Did you know the best way to use vocal compression to get a thicker sound out of shy singers?
You see, inexperienced singers can give you trouble during a vocal recording session.
One of the major problems you might deal with is their shyness with the microphone. Experienced singers will sing at the top of their lungs when they need, and they’ll give you a quiet whisper as well. But they always stay in total control of the breadth of their voice.
Shy singers are scared of the mic. They’ll do the exact opposite.
The result is a weak vocal recording. Their voice just isn’t as full and thick as you might have wanted.
If you’ve unsuccessfully tried everything in your power as a producer to get a better performance, then maybe it’s time to fix it in the mix.
Serial Vocal Compression
One of the great ways to make singers sound bigger is with the simple compressor. Sounds pretty obvious eh? But there’s a trick to it that you might not have thought of.
The wrong thing to do it to just slap it on and crank it up.
Oh no, that’ll just give you a squashy over-compressed, flat vocal sound.
The trick is to use serial vocal compression to add just a bit at a time.
That way you add thickness to the vocal without making it sound compressed. Because if you add a bunch of compression all at once it becomes very noticeable.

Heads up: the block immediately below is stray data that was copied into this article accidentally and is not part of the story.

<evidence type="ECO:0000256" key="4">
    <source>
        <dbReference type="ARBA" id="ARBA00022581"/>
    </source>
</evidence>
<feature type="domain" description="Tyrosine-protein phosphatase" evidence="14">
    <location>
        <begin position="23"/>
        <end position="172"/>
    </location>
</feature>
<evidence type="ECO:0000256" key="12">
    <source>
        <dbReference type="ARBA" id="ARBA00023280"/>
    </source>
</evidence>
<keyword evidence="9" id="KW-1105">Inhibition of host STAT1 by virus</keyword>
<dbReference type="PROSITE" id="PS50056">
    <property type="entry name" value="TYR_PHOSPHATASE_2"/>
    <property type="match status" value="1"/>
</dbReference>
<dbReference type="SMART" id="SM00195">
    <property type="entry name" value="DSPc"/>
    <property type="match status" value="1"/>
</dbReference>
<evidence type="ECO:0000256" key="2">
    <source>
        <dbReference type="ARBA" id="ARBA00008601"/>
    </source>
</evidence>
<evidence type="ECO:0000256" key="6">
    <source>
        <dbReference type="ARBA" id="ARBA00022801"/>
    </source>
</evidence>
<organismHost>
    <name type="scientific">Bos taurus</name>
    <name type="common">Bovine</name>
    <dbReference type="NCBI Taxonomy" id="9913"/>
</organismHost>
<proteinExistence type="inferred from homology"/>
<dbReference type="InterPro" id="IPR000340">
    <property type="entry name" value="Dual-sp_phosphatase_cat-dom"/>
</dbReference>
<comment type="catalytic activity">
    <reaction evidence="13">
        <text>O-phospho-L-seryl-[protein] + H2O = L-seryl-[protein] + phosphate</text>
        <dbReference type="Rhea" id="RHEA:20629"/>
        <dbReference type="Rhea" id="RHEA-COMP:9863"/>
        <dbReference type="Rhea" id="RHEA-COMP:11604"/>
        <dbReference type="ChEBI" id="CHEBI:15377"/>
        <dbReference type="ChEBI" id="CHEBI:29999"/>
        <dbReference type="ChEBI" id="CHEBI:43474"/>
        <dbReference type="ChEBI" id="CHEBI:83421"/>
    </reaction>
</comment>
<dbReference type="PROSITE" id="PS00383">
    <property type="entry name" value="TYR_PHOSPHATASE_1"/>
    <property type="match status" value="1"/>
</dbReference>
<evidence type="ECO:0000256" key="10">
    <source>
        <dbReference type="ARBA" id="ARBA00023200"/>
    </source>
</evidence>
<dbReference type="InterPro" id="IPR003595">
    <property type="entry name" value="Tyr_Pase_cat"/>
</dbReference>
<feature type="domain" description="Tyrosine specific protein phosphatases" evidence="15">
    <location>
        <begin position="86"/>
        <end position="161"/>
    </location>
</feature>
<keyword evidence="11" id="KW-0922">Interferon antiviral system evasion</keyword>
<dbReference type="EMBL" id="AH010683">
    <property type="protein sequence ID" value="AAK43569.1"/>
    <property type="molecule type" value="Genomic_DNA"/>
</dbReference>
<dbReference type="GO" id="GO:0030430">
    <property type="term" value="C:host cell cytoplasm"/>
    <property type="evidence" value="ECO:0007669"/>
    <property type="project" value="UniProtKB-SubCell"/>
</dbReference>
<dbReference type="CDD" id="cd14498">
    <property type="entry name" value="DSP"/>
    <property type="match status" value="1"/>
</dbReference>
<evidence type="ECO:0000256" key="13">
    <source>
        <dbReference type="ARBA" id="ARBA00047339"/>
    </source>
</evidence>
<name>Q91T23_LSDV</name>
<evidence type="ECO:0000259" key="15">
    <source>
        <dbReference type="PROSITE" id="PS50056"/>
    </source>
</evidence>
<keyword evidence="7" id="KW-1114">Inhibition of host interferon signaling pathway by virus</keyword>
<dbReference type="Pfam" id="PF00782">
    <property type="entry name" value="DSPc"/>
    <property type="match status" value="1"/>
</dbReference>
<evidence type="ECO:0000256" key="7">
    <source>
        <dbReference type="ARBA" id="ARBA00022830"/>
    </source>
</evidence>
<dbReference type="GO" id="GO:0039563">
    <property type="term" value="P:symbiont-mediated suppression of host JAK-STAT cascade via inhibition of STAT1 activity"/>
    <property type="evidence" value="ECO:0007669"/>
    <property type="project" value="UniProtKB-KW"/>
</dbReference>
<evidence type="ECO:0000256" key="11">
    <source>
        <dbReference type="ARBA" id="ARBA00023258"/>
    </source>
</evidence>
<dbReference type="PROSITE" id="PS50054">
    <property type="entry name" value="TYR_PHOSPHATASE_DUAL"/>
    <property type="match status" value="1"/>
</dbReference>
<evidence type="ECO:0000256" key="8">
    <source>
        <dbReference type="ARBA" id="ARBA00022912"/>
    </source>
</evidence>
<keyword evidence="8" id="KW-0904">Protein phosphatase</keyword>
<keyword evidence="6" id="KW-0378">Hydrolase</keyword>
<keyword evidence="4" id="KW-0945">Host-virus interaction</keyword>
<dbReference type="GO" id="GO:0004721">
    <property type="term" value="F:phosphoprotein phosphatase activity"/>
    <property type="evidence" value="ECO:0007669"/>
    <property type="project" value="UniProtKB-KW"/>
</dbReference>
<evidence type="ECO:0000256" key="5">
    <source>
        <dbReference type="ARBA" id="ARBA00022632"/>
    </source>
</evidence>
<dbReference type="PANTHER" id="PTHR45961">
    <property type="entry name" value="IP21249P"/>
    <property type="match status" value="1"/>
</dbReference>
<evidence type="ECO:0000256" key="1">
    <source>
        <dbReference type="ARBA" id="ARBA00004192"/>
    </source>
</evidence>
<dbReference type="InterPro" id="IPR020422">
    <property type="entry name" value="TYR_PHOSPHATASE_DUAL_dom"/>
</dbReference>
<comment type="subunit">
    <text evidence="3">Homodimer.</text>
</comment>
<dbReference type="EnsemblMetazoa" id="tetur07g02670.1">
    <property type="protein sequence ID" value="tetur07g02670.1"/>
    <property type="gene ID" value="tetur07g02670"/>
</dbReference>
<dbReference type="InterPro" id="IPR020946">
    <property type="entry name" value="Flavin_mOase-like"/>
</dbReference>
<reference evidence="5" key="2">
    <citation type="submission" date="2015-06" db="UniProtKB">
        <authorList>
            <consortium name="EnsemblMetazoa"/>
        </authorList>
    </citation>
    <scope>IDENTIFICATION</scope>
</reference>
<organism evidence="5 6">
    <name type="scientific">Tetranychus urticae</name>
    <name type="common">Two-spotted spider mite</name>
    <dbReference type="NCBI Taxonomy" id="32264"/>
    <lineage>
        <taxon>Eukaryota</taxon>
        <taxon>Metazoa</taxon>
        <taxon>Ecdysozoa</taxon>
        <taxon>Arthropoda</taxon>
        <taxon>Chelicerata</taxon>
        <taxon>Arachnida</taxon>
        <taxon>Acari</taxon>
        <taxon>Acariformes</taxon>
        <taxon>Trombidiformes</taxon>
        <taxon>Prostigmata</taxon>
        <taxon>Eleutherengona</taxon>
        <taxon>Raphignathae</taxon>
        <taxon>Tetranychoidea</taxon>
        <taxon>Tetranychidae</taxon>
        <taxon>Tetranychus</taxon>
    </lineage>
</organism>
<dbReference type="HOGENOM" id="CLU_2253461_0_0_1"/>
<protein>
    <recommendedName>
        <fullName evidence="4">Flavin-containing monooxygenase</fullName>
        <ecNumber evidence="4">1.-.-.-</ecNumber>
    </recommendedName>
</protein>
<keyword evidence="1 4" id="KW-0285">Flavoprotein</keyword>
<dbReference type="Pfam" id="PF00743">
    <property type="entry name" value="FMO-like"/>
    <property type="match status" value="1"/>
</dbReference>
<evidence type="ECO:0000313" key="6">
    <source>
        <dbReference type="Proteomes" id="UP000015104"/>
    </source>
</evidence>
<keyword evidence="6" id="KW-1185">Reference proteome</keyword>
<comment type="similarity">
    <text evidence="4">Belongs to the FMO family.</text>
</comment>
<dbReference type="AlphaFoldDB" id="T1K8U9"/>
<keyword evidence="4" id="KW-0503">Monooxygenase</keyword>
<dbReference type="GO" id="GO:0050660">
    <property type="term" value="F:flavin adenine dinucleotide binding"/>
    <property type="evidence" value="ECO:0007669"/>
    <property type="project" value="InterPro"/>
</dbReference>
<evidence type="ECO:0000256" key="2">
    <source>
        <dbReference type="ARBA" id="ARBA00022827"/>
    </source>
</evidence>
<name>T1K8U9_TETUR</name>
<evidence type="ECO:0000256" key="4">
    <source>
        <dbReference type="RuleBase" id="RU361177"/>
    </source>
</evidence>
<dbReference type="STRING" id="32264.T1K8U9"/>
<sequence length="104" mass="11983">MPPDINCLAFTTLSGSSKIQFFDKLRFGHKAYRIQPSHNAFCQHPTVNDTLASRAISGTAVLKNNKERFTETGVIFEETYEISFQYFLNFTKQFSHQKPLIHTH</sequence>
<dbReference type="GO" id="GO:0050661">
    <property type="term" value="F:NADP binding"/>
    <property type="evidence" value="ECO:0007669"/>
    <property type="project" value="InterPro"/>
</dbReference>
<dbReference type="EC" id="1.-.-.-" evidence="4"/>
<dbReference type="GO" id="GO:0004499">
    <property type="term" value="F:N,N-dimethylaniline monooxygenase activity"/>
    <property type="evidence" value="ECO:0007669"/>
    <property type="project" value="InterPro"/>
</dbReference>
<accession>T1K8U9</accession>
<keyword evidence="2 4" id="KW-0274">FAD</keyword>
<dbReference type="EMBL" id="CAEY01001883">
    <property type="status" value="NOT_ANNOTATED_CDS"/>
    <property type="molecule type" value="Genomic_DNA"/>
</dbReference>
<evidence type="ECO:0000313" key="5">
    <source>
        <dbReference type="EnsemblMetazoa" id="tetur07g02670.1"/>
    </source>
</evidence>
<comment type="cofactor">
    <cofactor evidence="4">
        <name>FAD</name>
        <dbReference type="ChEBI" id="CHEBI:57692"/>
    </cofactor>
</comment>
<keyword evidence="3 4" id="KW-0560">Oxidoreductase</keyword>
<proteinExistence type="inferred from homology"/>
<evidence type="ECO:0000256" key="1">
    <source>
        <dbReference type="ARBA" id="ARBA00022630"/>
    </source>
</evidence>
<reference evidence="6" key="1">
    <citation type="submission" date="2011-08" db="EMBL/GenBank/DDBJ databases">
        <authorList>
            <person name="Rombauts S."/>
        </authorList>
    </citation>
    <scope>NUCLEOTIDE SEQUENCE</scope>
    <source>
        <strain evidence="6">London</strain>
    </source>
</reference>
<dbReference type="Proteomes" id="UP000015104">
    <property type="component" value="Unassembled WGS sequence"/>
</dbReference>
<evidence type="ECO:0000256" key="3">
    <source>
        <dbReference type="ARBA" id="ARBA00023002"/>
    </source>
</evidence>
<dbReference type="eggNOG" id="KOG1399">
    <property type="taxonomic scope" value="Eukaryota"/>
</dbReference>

Not to mention how terrible it’ll sound. That sucking, pumping vocal sound like it’s desperately trying to come up for air.
However, if you add a few different compressors, even with a few different models, then you’ll get a thicker vocal that sounds full and big, without making it sound squashed.
Just remember this little rule:
You can compress a lot if you just use a little bit at a time.
Be subtle and you’ll master compression in no time. If you want even more helpful tips on tackling compression, for any part of your mix, I highly recommend you check out Understanding Compression. Whether you need help on compressing vocals, drums, guitar or any other part of your mix, Understanding Compression will teach you how.
Check it out here:
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Image by: wstryder